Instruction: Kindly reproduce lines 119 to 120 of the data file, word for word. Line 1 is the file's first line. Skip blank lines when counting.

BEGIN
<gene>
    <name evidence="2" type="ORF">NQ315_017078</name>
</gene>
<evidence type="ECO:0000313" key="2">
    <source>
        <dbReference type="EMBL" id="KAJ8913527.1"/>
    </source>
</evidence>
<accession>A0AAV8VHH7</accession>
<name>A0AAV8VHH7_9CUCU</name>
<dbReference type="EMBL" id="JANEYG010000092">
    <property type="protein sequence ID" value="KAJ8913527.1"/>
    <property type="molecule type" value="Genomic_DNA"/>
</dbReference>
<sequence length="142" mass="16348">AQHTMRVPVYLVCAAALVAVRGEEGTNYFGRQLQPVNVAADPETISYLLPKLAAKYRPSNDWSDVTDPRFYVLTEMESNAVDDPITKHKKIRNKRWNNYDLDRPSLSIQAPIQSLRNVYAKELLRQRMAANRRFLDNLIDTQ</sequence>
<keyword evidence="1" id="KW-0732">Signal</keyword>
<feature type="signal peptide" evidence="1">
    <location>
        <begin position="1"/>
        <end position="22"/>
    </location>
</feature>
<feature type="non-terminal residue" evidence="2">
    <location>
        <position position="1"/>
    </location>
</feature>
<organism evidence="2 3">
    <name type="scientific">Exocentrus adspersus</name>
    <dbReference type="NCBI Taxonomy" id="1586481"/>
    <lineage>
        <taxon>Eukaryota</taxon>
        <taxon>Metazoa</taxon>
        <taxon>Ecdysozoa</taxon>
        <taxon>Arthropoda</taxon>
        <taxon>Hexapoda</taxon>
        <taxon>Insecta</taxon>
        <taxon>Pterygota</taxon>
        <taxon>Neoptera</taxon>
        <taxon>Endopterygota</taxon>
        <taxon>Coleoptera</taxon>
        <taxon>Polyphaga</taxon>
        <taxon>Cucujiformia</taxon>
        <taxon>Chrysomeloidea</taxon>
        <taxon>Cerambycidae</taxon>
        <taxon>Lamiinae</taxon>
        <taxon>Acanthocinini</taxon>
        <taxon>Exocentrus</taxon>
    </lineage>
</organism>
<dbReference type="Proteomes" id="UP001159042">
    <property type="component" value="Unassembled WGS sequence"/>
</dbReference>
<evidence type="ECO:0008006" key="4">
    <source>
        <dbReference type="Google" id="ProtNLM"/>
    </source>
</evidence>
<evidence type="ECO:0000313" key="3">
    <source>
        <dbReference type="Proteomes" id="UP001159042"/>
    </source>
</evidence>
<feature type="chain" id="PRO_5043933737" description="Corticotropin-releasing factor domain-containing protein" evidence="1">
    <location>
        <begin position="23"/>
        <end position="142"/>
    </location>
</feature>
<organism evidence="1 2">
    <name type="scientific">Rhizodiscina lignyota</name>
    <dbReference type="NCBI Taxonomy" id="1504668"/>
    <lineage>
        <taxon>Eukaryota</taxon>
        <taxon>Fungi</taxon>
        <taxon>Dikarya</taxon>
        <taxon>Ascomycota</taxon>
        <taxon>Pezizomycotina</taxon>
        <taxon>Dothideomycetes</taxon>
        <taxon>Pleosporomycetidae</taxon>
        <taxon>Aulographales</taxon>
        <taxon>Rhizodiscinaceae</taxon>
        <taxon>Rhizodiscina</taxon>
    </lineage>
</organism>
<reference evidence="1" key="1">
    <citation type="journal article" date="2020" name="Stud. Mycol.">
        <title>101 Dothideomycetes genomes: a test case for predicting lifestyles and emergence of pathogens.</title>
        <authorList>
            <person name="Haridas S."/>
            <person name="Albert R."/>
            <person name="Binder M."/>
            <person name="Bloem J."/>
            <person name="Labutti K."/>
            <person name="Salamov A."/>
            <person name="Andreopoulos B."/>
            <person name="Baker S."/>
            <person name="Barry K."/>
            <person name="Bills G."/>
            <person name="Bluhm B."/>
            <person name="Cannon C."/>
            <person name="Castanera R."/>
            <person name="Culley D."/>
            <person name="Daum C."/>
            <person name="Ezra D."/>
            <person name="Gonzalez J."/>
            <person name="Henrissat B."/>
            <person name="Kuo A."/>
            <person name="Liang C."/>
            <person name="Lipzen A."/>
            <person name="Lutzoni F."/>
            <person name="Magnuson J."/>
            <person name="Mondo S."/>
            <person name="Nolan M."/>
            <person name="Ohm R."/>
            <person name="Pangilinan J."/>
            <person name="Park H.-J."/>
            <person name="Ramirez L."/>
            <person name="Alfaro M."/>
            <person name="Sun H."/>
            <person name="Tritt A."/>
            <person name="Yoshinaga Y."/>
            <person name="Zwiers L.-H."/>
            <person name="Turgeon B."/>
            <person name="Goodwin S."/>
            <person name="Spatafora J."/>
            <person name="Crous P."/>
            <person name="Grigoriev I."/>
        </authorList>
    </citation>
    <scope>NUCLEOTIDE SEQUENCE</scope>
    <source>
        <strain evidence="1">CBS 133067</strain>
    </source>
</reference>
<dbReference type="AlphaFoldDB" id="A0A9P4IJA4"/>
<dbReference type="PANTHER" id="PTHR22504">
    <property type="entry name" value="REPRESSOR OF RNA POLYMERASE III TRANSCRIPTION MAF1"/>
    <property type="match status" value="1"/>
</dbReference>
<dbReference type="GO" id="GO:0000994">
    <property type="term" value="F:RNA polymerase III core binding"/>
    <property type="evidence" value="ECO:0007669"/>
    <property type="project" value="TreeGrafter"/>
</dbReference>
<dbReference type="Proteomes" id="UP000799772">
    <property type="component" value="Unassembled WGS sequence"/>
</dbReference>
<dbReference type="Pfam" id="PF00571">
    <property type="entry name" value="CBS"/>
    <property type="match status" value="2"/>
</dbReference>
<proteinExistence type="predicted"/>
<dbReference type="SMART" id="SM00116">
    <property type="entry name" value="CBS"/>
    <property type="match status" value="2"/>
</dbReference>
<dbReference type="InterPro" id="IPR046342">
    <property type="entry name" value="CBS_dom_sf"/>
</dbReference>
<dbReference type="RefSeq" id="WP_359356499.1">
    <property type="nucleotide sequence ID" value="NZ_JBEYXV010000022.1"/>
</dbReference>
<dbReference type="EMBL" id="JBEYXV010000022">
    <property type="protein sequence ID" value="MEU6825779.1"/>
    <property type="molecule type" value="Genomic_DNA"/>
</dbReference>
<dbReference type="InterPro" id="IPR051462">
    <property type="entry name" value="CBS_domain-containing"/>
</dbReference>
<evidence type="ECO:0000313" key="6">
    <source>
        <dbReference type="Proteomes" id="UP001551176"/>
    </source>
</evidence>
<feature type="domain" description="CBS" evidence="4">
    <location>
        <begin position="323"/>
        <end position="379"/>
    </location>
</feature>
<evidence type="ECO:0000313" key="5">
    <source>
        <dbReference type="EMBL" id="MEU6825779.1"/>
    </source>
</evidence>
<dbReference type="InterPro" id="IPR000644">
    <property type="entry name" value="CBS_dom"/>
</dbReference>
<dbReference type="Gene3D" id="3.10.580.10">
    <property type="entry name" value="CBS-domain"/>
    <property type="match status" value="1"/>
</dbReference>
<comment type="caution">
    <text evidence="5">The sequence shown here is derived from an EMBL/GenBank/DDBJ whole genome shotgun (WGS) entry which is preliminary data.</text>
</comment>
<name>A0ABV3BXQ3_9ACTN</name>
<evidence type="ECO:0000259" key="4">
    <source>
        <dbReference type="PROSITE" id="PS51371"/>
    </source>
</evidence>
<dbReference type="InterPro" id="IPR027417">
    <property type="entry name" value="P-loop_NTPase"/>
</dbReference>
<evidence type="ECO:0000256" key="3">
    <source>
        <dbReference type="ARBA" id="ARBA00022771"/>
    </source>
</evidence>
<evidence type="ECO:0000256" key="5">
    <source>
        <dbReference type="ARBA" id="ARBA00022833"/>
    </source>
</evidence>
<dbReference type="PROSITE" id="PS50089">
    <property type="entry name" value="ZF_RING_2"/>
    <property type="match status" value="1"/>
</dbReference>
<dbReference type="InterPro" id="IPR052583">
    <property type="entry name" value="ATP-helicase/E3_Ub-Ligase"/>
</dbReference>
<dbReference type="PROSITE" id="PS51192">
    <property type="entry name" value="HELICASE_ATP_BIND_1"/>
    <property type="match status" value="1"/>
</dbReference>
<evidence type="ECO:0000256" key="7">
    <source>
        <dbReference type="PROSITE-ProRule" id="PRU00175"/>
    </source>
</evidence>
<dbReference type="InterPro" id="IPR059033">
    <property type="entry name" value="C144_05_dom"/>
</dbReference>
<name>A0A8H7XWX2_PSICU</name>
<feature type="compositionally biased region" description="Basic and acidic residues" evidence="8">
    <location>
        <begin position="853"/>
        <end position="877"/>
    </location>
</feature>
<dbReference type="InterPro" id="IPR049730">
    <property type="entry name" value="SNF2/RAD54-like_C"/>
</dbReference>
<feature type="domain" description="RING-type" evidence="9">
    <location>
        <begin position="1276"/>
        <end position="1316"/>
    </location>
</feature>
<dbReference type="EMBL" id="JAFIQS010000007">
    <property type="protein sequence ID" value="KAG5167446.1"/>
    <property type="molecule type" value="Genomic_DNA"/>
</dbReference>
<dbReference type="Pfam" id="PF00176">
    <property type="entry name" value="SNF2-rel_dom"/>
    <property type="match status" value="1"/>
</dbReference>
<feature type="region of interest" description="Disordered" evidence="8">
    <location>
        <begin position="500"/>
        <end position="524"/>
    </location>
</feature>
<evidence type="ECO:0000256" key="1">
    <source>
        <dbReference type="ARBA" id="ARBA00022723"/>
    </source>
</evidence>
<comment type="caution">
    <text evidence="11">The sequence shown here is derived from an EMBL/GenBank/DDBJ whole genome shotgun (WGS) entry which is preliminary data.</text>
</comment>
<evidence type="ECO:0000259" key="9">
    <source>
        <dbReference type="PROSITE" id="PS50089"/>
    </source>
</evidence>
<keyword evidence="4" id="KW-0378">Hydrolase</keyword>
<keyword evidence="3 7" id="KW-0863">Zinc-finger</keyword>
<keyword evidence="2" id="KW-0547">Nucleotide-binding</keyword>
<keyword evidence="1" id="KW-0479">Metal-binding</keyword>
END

            <person name="Alfaro M."/>
            <person name="Sun H."/>